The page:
Sighting Leadership Networks in Action


At the Studio, we try to “work out loud” whenever possible.  We agree with Harold Jarche that “The most effective learning in the new world of work will be when engaged individuals regularly share their knowledge. Working out loud is the primary way people can share in their networks, communities, and workplaces.”  This blog is part of our workplace and where we share our insights most often. If you are reading this post, you may be part of our Studio network or a first-time visitor.  Welcome!

Doris_birding_300px_1991While working on an unrelated project, I became excited like a birder sighting a rare species in an urban parking lot, when I spotted the Robert Wood Johnson Foundation role modeling how to work out loud online. I saw a CEO who is quite transparent about redoing their leadership development work to foster a national “culture of health” in the United States. This huge organization exemplifies (IMO) how to encourage its thousands of associates, most of them not employees, to work out loud through its blogs AND Twitter, Google+, podcasts, and discussion groups online among other social media.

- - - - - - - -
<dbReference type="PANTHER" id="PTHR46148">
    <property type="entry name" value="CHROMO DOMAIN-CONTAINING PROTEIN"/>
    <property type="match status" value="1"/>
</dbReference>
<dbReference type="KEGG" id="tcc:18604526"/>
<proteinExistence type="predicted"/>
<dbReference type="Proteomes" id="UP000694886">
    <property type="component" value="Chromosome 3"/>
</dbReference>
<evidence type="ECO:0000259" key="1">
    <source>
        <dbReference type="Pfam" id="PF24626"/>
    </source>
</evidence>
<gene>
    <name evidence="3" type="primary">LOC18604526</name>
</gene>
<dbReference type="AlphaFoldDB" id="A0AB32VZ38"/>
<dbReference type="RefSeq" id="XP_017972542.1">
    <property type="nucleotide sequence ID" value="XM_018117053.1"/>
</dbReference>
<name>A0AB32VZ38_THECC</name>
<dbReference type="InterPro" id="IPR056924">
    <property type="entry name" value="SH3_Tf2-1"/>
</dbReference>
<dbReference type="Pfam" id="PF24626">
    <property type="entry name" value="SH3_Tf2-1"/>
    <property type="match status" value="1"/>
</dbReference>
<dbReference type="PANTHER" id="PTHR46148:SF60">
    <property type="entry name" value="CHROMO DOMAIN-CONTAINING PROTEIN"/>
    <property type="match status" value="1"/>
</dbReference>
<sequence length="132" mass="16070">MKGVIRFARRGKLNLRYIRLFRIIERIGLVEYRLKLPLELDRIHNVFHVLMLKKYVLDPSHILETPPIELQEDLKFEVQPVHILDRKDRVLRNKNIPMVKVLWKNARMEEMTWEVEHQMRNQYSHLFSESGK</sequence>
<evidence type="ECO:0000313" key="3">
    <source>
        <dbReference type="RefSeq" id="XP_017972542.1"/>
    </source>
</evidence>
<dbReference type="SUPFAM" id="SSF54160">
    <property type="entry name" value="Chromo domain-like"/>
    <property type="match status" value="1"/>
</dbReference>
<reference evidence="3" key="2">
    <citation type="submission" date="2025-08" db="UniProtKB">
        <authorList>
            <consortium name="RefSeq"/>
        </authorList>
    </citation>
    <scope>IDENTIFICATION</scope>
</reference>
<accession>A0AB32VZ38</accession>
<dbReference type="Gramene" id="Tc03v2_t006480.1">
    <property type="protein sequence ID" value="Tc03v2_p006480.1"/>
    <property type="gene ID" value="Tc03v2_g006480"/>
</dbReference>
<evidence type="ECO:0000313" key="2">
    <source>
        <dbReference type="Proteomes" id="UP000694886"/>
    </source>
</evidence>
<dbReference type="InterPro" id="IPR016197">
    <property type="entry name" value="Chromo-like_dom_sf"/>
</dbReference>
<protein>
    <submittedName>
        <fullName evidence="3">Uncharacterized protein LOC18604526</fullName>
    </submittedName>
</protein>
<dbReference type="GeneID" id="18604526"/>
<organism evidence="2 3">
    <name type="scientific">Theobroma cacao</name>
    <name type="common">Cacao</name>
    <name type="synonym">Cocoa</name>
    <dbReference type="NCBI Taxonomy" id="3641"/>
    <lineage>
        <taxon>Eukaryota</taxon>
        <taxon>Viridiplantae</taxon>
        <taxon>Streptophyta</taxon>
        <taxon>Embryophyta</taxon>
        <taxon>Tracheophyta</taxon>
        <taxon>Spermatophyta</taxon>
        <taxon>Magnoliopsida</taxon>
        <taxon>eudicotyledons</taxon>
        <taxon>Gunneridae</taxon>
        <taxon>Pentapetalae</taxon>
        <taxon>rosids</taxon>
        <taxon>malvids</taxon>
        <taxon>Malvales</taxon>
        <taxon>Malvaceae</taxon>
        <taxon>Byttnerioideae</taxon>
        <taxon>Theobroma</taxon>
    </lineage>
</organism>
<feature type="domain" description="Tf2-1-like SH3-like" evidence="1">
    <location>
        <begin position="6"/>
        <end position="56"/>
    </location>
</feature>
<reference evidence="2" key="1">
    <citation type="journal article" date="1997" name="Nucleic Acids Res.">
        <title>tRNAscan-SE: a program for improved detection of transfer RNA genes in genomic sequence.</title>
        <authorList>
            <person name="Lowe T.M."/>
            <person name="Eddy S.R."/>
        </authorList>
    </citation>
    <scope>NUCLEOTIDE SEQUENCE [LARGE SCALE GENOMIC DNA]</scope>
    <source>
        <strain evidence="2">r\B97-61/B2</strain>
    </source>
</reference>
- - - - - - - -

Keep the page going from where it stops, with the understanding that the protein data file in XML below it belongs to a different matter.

I’d like to share what I have learned so far. There are lessons here for big and small organizations as well as for DIY learners who are connecting online to ultimately make big differences offline.

Overview: The Robert Wood Johnson Foundation is changing the way it grows leaders to design and improve health care policy and delivery in the United States. They have been reviewing for over a year their “human capital portfolios” in order to come up with a new strategic plan. I had to keep reading to understand that portfolios = ten programs they have run for many decades to accelerate the social change impact of established and aspiring leaders such as nurses in health care and academia, health policy investigators/researchers, health policy development specialists, clinical scholars, and the like. RWJF wants to support these people to shape and transform systems to deliver RWJF’s desired “culture of health” for current and future generations.

What Is Happening: RWJF president and CEO Risa Lavizzo-Mourey characterized the impact of technology in revising their future activities when she said that “Technology has revolutionized how we learn and connect.” She believes that “Tapping effectiveness in learning technology” will enable them to “support even more leaders and scholars each year.” Lavizzo-Mourey also speaks about how networks support “strength in numbers, connections across professions and sectors, and diversity”. The 5 minute video below shows the sea-change underway at RWJF.